Wednesday, 13 May 2015

Album Review - The Bones of Us




THE BONES OF US
by Eliza Hull (out now)





It's a game
It's a win, it's a lose
It's a game of chance
It's a game
Back and forth, up and down
It's a game of chance.


It's no secret we've had a lot of love for the music of Melbourne's Eliza Hull over the past couple of years. That it only took one listen to love her debut album The Bones of Us was no surprise. With her previous releases, including the stunning EP The Ghosts You Never Catch, Hull has proven herself an artist that will confidently deliver the musical goods each and every time. Along with longtime collaborator and producer, Hayden Calnin and with Dylan Hill providing the beats, she creates the most perfectly dreamy atmospheres that can build you up just as easily as they can break you down. While a track like 'Walk Away' is built on sparse beats that feel cold and isolating, Hull's voice adds an appreciated warmth that's missing from much of today's electronic pop. The heartfelt performances and the stories of each track will keep bringing you back for more and more of The Bones of Us.


Positioning 'Caught' alongside 'Christoper' creates a beautiful 1-2 punch. We've spent a lot of time with these tracks over the past year (or two, in the case of the latter track) and they've "aged" incredibly well. I guess they're like fine wine. That gets better and better with age, right? At least that's what I've heard... I'm sort of on a boxed wine budget. 'Caught' and 'Christopher' both hold stories about having to get away, to run, but they're approached in two very different ways. 'Caught' is the most anthemic number on The Bones of Us. If I was at an Eliza Hull show, I'd have the urge to get a lighter out and wave it in the air when 'Caught' was played. On the other hand, 'Christopher' would probably have me pretending I had something in my eye, so no one could see the manly tears I wouldn't be crying. It's a complex track. A chorus that promises our narrator will be there for the song's title character. Verses that show our narrator is really on her way out the door and it's likely she won't be looking back. It's rare that I get to describe a performance as hauntingly beautiful these days, because I promised I'd only use that for Eliza Hull a long time ago when I first heard 'Christopher'.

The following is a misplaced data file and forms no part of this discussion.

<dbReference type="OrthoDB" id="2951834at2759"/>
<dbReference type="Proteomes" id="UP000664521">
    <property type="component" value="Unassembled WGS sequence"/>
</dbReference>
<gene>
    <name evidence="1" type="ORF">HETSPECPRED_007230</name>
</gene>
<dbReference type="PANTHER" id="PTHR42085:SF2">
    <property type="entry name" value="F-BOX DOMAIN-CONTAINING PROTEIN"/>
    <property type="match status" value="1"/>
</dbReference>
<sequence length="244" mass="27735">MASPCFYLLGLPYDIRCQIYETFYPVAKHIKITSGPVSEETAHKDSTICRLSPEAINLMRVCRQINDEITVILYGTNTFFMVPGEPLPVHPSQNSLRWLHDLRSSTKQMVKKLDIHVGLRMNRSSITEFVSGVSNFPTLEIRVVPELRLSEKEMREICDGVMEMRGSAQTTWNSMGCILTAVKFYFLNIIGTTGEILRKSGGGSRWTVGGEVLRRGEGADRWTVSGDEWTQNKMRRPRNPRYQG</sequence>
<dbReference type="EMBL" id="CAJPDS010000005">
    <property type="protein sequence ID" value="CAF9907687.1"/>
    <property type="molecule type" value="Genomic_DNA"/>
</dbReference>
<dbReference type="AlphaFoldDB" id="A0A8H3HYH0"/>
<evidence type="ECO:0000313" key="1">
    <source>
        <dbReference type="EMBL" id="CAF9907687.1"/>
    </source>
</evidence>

Eliza Hull has always had a way with words and that songwriting game is strong throughout The Bones of Us. The lines at the top are from 'Skeleton' and completely grab your attention as soon as you hear them. I don't want to spoil all of the goodness for you, but here's some of my favourite lyrics from the album.

"And you know I wouldn't change it, all of our lies and the dark is all that we need." - 'Satellite'

"I've been wrestling in my sleep, I touch you in my dreams, now I don't want to wake up, do you... dream of me too?" - 'Dreamer'

"Oh, life with your head above water... sink with me." - 'Head Above Water'


I'd sink with Eliza Hull anytime. 'Head Above Water' closes out The Bones of Us. You might think a track asking you to 'sink' would be a downer, but you'd be wrong. Way wrong. 'Head Above Water' builds to a stunning finish, ending the album on the highest of highs. Don't think of it as sinking, think of it as taking a plunge that pays off spectacularly. It's a risk, but taking the risk can lead to the greatest of rewards. Which you could say about the music of Eliza Hull. Take the plunge and give this a chance. You'll love the payoff.


Matt Bond gives The Bones of Us four Roisin Murphy heads out of five...         

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